Ever watched on in helpless disbelief as
your best friends turned into soulless materialist yuppies as the years
Um, well, OK ? so maybe that's just me.
Ever witnessed someone close to you, a friend or relative, do something so
out of character that you wonder whether you ever knew that person at all
in the first place?
now we're getting closer to the truth. This is the lasting appeal of
Jack Finney's novel, "The Body Snatchers" and why its concept has inspired
countless science fiction movies throughout the years
versions of the novel itself (in 1956, 1978 and
1994 as Body Snatchers by director Abel Ferrara
of Bad Lieutenant fame) to Heinlein's The
Puppet Masters (finally in 1994) and the 1980s remake of The
all of them dealing with people being surreptitiously taken
over by alien presences.
This 1978 version of the tale set in San Francisco along with John
Carpenter's The Thing are the best of the
bunch, proving that remakes need not be trash necessarily. However, the
two movies couldn?t be more different: Invasion is virtually blood and
gore-free and special effects are kept to a minimum. Instead we have a
well-acted, brooding piece of paranoia.
In a sense it is the ultimate 1970s paranoid flick: everyone
your neighbors, the government, your colleagues and friends
is on it
this time as a group of friends helplessly watch on everyone around them
is taken over by aliens.
Along with Roman Polanski's underrated masterpiece The Tenant this
has to count as being amongst the most paranoid films ever made about
urban alienation (and hey, who never experienced that?) Kafka himself
would have been proud . . .
THE DISC: This is the Region 2 (Europe, Middle East & Japan only)
disc. Once again Region 2 seems to have gotten a raw deal as this disc
seems to boast fewer extras than the Region 1 (U.S. & Canada) version. In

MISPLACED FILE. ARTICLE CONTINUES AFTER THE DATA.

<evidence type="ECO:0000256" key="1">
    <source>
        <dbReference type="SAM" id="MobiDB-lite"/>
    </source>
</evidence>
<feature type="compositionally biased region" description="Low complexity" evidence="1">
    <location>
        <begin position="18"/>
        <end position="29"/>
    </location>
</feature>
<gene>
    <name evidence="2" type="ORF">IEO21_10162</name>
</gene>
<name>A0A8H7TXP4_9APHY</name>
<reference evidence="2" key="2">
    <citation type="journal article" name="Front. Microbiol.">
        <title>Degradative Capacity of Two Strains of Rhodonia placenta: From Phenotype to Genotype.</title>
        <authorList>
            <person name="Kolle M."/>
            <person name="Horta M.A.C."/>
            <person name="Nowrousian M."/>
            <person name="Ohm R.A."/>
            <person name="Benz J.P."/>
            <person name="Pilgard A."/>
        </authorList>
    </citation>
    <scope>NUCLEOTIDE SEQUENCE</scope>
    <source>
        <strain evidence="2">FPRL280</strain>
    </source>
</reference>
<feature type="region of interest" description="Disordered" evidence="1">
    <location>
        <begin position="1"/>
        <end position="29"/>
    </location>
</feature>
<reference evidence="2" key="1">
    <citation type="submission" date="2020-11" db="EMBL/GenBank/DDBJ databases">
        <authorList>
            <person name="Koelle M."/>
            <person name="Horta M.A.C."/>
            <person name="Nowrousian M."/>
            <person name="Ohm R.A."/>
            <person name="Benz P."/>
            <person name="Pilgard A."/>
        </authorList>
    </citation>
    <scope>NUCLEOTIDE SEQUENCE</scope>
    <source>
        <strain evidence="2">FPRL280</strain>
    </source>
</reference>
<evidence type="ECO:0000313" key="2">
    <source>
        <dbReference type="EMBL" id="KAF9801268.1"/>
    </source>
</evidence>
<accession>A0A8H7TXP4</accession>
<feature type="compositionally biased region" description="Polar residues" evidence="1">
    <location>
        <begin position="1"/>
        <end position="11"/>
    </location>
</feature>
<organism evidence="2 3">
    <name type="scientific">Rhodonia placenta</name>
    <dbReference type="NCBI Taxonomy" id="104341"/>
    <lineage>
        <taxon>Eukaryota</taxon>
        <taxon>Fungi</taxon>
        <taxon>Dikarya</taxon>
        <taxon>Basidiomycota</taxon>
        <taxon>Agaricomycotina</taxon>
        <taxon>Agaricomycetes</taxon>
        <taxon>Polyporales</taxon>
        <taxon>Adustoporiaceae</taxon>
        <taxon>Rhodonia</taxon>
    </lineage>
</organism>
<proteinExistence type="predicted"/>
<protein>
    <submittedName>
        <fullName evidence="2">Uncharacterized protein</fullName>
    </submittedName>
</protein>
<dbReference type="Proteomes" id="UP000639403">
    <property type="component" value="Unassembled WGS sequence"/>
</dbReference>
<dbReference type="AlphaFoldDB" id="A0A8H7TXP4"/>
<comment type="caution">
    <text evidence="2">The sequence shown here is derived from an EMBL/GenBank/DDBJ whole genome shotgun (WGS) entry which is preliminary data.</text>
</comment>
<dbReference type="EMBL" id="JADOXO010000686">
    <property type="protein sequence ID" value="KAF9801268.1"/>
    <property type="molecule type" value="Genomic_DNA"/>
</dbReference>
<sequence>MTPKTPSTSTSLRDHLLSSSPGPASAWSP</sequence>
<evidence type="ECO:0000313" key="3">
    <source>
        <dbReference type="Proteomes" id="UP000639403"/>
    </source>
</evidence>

addition to the Region 1 disc's audio commentary and theatrical trailer,
the Region 1 disc also boasts production notes and a "Pod Culture"
Retrospective ? whatever that might be.
While this DVD is definitely a step up on video, it unfortunately isn't as
good as it could have been when it comes to image quality. There is some
grain and artefacting during some night scenes (and there are a lot of
those in this movie!), and this isn't an anamorphic transfer either.
Image quality isn't too bad, but there is room for improvement.
Unfortunately this movie passed the opportunity to be re-issued as a ?25
Years Old? special edition or something or the other disc last year, so
we'll just have to make do.
The audio commentary by director Philip (The
Right Stuff) Kaufman has some quiet moments, and he seems to focus
excessively on the film's noirish camera work (which is impressive, yes).
One is left with the feeling that he could maybe have discussed some other
aspects of the film's production. What did the story mean to him
personally? How does this version differ from the novel and the 1950s
version? Why remake it (actually it's more of a variation of themes than a
One gets the idea that for Kaufman the story might be a paean to the hippy
ideal hence the San Francisco setting. (If it's about everyone in
America turning into conformist and conservative Republicans, Kaufman
didn't know half of it! Two years after this movie was released, Ronald
Reagan would become president for two consecutive terms, followed by
another term by Dubya's daddy. All in all twelve years of uninterrupted
WORTH IT? Since its initial release, this version of Invasion of
the Body Snatchers has undergone a critical reappraisal and is
recognized as an underrated sci-fi and horror classic which is actually
better than the original version.
RECOMMENDATION: At the least a rental. Otherwise add it to your
collection of 1970s conspiracy flicks such as
Capricorn One and The Conversation . . .